| Much Ado About Nothing Synopsis & Notes |
Leonato, a kindly, respectable nobleman, lives in the idyllic Italian town of Messina. He shares his house with his lovely young daughter, Hero, his playful, clever niece, Beatrice, and his sister, Antonia. As the play begins, Leonato prepares to welcome some friends home from a war. The friends include Don Pedro, a prince who is a close friend of Leonato, and two fellow soldiers: Claudio, a well-respected young nobleman, and Benedick, a clever man who constantly makes witty jokes. Don John, Don Pedro’s illegitimate brother, is part of the crowd as well. Don John is sullen and bitter and makes trouble for the others.
When the soldiers arrive at Leonato’s home, Claudio quickly falls in love with Hero. Meanwhile, Benedick and Beatrice resume the war of witty insults that they have carried on with each other in the past. Claudio and Hero pledge their love to one another and decide to be married. To pass the time before the wedding, the lovers and their friends decide to play a game to get Beatrice and Benedick, who are clearly meant for each other, to stop arguing and fall in love. Their tricks prove successful, and Beatrice and Benedick soon fall secretly in love.
But Don John has decided to disrupt everyone’s happiness. He has his companion Borachio make love to Margaret, Hero’s serving woman, at Hero’s window at night, and he brings Don Pedro and Claudio to watch. Believing that he has seen Hero being unfaithful to him, the enraged Claudio humiliates Hero by accusing her of lechery on the day of their wedding and abandoning her at the altar. Hero’s stricken family members pretend that she died suddenly of shock and grief and hide her away while they wait for the truth about her innocence to come to light. In the aftermath of the rejection, Benedick and Beatrice finally confess their love to one another. Fortunately, the night watchmen overhear Borachio bragging about his crime. Dogberry and Verges, the heads of the local police, ultimately arrest Borachio. Everyone learns that Hero is really innocent, and Claudio, who believes she is dead, grieves for her.
Leonato tells Claudio that, as punishment, he wants Claudio to tell everyone how innocent Hero was. He also wants Claudio to marry Leonato’s “niece” – a girl who, he says, looks much like the dead Hero. Claudio goes to the church, preparing to marry the masked woman he thinks is Hero’s cousin. When Hero reveals herself, Claudio is overwhelmed with joy. Benedick then asks Beatrice if she will marry him, and after some arguing they agree. The joyful lovers all have a merry dance before they celebrate their double wedding.
— Courtesy of SparkNotes LLC
Pictured: Ann Marie Gideon and Courtney Patterson in Much Ado About Nothing. (Bill DeLoach Photography)
by Richard Garner
Part of the fun of Much Ado About Nothing is watching Beatrice and Benedick try to hide their love for each other. Oh sure, they say they don’t love each other - don’t even like each other. In fact, to hear them tell it, they detest each other. But we know better. Those cool exteriors are no match for the fiery passions that burn underneath - passions yearning, longing to burst free just like lava under Mt. Etna.
When the design team and I were discussing this story, we talked about the palpable tension that is underneath almost every scene in the play and how we could make choices that would put that tension to good storytelling use. Particularly, we looked for opposite or seemingly contradictory choices that could magnify all of that tension and give the story the feeling of bursting at the seams. When the tension finally breaks, we wanted explosions, not whimpers. Just like a good volcano.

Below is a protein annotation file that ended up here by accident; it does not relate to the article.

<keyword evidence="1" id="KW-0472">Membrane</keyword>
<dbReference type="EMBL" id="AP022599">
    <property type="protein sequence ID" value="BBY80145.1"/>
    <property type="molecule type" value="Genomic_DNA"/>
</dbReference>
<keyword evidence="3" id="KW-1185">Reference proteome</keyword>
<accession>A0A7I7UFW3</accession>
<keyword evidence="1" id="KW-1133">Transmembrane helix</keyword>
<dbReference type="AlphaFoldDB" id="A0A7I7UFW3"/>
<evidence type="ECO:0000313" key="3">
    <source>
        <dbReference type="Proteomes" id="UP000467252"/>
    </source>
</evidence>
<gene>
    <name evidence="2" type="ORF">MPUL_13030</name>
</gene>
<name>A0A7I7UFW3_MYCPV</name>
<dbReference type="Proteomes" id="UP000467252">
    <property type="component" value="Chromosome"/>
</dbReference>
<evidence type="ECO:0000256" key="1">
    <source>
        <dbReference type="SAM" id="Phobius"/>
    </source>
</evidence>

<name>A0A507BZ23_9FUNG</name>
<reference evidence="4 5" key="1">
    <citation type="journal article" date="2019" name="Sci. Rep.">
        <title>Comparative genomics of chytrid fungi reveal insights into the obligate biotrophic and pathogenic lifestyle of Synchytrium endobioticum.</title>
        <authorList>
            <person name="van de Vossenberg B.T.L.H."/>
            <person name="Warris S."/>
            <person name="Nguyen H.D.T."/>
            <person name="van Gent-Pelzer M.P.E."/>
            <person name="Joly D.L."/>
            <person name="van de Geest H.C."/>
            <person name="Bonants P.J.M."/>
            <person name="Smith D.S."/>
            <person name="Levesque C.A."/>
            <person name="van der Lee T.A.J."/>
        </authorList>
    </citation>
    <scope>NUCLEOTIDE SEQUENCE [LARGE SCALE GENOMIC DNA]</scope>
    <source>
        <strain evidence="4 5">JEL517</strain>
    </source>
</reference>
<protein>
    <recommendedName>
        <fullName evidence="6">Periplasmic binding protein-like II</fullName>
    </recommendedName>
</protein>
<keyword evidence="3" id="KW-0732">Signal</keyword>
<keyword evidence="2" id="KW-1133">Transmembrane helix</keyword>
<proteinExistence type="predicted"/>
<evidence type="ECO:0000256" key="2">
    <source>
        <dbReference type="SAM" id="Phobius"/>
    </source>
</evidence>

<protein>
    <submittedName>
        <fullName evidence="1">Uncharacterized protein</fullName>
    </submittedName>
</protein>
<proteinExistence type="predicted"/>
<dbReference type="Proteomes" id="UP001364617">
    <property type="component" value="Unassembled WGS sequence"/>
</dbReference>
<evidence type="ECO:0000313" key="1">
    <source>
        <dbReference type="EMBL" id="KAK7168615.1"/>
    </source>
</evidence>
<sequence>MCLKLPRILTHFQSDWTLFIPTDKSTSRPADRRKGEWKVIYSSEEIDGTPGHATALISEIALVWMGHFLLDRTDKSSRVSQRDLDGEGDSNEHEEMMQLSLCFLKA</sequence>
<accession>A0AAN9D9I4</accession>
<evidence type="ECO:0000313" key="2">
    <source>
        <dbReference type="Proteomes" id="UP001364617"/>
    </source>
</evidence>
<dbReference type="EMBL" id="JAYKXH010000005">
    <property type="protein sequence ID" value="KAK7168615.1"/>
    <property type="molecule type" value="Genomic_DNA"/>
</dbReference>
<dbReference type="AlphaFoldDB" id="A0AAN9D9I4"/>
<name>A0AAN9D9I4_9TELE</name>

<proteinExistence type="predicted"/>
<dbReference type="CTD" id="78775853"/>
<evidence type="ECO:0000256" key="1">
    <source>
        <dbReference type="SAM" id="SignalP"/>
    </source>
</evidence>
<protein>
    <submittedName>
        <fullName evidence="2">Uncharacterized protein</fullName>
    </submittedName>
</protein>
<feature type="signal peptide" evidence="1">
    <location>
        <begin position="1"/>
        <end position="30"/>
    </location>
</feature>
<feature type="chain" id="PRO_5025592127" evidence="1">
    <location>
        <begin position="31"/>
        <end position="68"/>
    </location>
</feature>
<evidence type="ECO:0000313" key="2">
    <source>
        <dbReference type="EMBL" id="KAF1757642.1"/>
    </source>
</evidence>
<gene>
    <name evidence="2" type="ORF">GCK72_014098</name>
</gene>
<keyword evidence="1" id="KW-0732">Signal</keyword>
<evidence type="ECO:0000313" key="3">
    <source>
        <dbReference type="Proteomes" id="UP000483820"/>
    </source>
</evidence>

We agreed that the play is very sexy, and the clothes should embrace that sense. We also agreed that Elizabethan England, when Shakespeare wrote the play, was not a particularly sexy time period for clothes. Or was it? What if we set the play in the Elizabeth era (admittedly a rarity for this company) but embraced the Sicilian setting where Shakespeare placed the action? What if the restrictive and bound nature of the fashion of the London day collided with the heat and dustiness of a Sicilian coastal setting? Instead of wearing their clothes comfortably, characters would be trying to break out of them as much as possible, just for comfort’s sake. That tension we talked about would naturally be there. And the sexiness.
For the scenery, we envisioned a world that is mostly lived outside (like you want to do when you’re in Sicily), allowing Nature to be more present than the hand of man. But instead of an ordered natural world obeying the confines of design, what if we combined the idea for a natural setting with the inviting climate of Sicily and ended up with a voluptuousness of plant life bursting with bloom, exploding with greenery, overflowing the restrictive confines of planters and beds like lava over the edge of a crater?
Like Beatrice and Benedick’s vows of disinterest for the other, the clothes and scenery of our world hide a palpable life force that cannot be contained or confined. Just as the planters are overcome by the explosion of natural life within them, and the clothes yield to the bodies longing for freedom within them, our two lovers’ vows of dislike will finally erupt into the passionate and heartfelt expressions of love that make this play the fun, romantic ride that it is.
Pictured: Carolyn Cook and Brad Sherrill in Love's Labour's Lost. (Jen Hofstetter Photography)
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